Philosophical Influences

Monk staff demonstration.

Monk staff demonstration.

The concepts and ideas surrounding wushu have changed throughout the history of China, and - as philosophical schools of thought waxed and waned - were in turn influenced by those philosophical teachings and traditions. Zhuāngzi (庄子) - a Daoist text whose authors are believed to have lived in the 4th century BCE, has several passages that pertain to the practice and psychology of martial arts. Zhōu lǐ (周禮) - a classic text of Confucianism - discusses how archery and charioteering (martial disciplines) were part of liùyì (六藝) or the "six arts" along with music, calligraphy, rites, and mathematics from the Zhou dynasty. Sūnzi bīngfǎ (孫子兵法, "The Art of War") written in the 6th century BCE by Sun Tzu is a text written specifically discussing the philosophies and psychology of warfare, but contains many concepts utilized throughout Chinese martial arts.

In later times - as early as the 16th century - evidence indicates that the monks of Shaolin had institutionalized martial practice, making it an integral portion of monastic life. Literary sources of the late Ming period do not point to any specific style originating in Shaolin. However, sources from the Tang period refer to Shaolin methods of combat, including the use of gùn (, staff), for which the monks became famously known.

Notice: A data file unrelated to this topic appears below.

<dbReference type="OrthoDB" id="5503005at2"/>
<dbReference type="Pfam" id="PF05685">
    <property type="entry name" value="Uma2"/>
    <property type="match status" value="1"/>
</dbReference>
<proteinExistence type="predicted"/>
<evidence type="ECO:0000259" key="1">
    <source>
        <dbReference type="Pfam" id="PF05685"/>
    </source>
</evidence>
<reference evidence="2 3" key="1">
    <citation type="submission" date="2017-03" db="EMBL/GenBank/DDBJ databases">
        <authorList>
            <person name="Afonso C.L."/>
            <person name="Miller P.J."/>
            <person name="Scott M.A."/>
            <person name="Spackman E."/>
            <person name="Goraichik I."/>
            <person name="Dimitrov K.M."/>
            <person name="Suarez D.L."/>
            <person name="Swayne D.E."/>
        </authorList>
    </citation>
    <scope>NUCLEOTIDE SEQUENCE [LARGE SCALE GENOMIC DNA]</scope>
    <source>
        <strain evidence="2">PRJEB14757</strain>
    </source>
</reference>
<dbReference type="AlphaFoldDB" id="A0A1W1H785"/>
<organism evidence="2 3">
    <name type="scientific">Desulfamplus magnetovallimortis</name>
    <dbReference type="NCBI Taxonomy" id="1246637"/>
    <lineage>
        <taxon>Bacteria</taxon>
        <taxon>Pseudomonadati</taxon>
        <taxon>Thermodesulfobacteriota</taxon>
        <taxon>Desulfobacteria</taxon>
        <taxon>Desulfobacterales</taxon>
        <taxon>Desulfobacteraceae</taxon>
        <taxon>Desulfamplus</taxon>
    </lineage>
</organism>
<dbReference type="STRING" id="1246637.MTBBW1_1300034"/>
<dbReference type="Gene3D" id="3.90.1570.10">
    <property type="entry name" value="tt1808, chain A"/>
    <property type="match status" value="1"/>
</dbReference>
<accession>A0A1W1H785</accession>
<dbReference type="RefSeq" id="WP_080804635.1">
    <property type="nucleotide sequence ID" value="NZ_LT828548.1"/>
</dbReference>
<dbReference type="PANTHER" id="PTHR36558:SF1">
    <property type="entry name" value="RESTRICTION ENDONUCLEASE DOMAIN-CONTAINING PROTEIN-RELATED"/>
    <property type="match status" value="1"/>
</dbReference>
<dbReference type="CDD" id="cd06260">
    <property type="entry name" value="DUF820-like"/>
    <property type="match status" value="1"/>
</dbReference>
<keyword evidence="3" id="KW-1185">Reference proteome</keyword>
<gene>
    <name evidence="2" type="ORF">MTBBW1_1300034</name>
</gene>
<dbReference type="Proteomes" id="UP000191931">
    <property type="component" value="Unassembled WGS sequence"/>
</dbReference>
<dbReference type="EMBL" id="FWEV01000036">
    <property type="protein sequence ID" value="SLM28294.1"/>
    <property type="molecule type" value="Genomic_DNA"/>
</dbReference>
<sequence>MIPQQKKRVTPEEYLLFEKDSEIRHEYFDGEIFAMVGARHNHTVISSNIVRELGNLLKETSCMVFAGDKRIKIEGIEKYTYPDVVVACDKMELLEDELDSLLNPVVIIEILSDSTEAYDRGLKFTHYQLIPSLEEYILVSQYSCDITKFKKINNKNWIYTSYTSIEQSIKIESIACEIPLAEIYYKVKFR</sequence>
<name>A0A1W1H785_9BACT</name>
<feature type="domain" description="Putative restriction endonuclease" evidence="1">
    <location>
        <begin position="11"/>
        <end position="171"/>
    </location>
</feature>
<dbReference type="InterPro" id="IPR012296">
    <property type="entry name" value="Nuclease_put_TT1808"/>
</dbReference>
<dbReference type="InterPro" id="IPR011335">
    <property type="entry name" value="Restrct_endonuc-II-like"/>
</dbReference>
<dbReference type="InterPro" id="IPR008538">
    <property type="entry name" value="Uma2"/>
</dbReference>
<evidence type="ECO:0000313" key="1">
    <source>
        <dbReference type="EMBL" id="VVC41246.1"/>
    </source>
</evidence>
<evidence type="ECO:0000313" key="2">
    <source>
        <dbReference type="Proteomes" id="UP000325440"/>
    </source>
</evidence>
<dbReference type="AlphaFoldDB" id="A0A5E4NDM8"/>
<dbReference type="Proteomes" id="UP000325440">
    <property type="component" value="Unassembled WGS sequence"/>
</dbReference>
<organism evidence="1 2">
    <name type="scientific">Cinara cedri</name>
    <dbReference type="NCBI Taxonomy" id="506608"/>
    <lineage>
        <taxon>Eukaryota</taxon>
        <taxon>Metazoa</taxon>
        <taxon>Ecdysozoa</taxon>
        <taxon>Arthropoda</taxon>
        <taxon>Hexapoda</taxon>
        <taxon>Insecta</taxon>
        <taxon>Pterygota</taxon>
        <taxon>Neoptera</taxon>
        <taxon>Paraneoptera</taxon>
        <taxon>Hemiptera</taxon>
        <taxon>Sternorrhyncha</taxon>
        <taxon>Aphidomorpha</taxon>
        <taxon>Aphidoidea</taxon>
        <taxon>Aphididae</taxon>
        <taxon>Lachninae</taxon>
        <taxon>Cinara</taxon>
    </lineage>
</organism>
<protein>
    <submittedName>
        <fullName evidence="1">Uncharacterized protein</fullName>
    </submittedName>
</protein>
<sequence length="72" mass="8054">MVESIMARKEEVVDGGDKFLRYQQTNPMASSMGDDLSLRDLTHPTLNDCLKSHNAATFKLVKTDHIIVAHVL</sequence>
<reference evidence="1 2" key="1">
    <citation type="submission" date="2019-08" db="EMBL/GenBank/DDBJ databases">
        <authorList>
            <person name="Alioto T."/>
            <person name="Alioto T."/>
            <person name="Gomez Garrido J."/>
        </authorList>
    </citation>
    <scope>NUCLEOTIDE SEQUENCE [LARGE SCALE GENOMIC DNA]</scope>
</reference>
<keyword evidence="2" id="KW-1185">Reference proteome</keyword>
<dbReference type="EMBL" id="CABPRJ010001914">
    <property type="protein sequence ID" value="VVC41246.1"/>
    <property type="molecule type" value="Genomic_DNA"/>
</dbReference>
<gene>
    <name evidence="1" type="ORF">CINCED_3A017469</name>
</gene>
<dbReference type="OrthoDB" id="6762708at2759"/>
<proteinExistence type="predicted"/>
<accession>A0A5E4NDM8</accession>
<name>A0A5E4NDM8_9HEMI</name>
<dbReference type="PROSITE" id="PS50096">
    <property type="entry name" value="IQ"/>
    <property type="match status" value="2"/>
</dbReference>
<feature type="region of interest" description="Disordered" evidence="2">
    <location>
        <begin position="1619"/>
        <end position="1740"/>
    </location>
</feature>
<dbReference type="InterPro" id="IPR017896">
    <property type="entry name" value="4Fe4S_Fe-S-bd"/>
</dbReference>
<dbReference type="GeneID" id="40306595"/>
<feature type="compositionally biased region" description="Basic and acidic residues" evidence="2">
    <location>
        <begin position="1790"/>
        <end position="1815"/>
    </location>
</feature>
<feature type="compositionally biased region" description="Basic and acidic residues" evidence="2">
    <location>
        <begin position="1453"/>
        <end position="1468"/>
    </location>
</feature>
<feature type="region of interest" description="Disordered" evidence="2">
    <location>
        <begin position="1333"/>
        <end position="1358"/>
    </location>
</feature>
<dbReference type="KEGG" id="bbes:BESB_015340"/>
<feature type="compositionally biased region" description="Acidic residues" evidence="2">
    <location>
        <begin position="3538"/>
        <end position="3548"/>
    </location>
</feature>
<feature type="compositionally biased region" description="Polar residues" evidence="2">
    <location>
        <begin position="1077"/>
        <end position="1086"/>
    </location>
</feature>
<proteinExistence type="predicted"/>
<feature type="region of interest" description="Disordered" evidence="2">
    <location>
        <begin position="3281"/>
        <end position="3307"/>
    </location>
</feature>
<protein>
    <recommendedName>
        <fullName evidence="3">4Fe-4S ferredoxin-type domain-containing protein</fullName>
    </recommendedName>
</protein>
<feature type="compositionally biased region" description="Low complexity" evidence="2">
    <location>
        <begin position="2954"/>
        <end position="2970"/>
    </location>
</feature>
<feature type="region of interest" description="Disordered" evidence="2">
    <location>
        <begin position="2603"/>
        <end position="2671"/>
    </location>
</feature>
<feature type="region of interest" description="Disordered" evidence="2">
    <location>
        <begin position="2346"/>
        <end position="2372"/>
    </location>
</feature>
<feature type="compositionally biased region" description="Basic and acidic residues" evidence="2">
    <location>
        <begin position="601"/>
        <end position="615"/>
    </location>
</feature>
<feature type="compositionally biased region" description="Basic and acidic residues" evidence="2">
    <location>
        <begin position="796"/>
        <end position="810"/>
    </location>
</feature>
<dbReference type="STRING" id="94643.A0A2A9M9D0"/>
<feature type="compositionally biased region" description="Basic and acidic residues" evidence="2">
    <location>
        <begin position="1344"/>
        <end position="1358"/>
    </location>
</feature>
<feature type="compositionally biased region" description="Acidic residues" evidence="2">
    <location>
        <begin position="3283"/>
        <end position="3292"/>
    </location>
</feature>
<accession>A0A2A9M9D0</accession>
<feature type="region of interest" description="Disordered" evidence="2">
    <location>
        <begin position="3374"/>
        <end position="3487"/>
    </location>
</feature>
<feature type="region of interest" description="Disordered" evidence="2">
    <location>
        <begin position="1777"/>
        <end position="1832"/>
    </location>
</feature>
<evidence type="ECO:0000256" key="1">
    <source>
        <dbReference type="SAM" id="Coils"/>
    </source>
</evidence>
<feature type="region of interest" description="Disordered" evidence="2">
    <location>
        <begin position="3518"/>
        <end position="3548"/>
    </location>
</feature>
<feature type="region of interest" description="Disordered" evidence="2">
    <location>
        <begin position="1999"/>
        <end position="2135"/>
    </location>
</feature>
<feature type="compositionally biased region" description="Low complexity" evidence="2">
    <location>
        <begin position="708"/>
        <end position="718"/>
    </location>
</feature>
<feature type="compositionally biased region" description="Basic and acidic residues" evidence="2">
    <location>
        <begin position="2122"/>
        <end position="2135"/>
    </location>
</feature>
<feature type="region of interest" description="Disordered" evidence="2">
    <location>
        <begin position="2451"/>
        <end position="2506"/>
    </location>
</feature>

Martial Morality (武德, Wǔ dé)

Traditional Chinese schools of martial arts, such as the famed Shaolin monks, often dealt with the study of martial arts not just as a means of self-defense or mental training, but as a system of ethics. Wǔ dé (武德) can be translated as "martial morality" and is constructed from the words wǔ (), which means martial, and dé (), which means morality. Wǔ dé deals with two aspects; "morality of deed" and "morality of mind". Morality of deed concerns social relations; morality of mind is meant to cultivate the inner harmony between the emotional mind (, xīn) and the thoughtful mind (; huì) [NOTE: 慧心 means "wisdom"].


(Qiān): Humility (lit. "modesty") - demonstrate modesty and respect

(Chéng): Sincerity (lit. "honesty") - be sincere and honest in your actions and intentions

(Lǐ): Courtesy - be polite, and practice good manners

(Yì): Morality (lit. "righteousness") - maintain integrity, honesty, and conduct yourself morally

(Xìn): Trust - act in good faith and be loyal to the martial arts you practice


(Yǒng): Courage (lit. "brave") - practice with confidence in the face of difficulty

(Rěn): Patience - control emotions and responses at all times

(Héng): Endurance - push through challenges

(Yì): Perseverance - continue to try after failing

(Zhì): Will - act intentionally and commit to those actions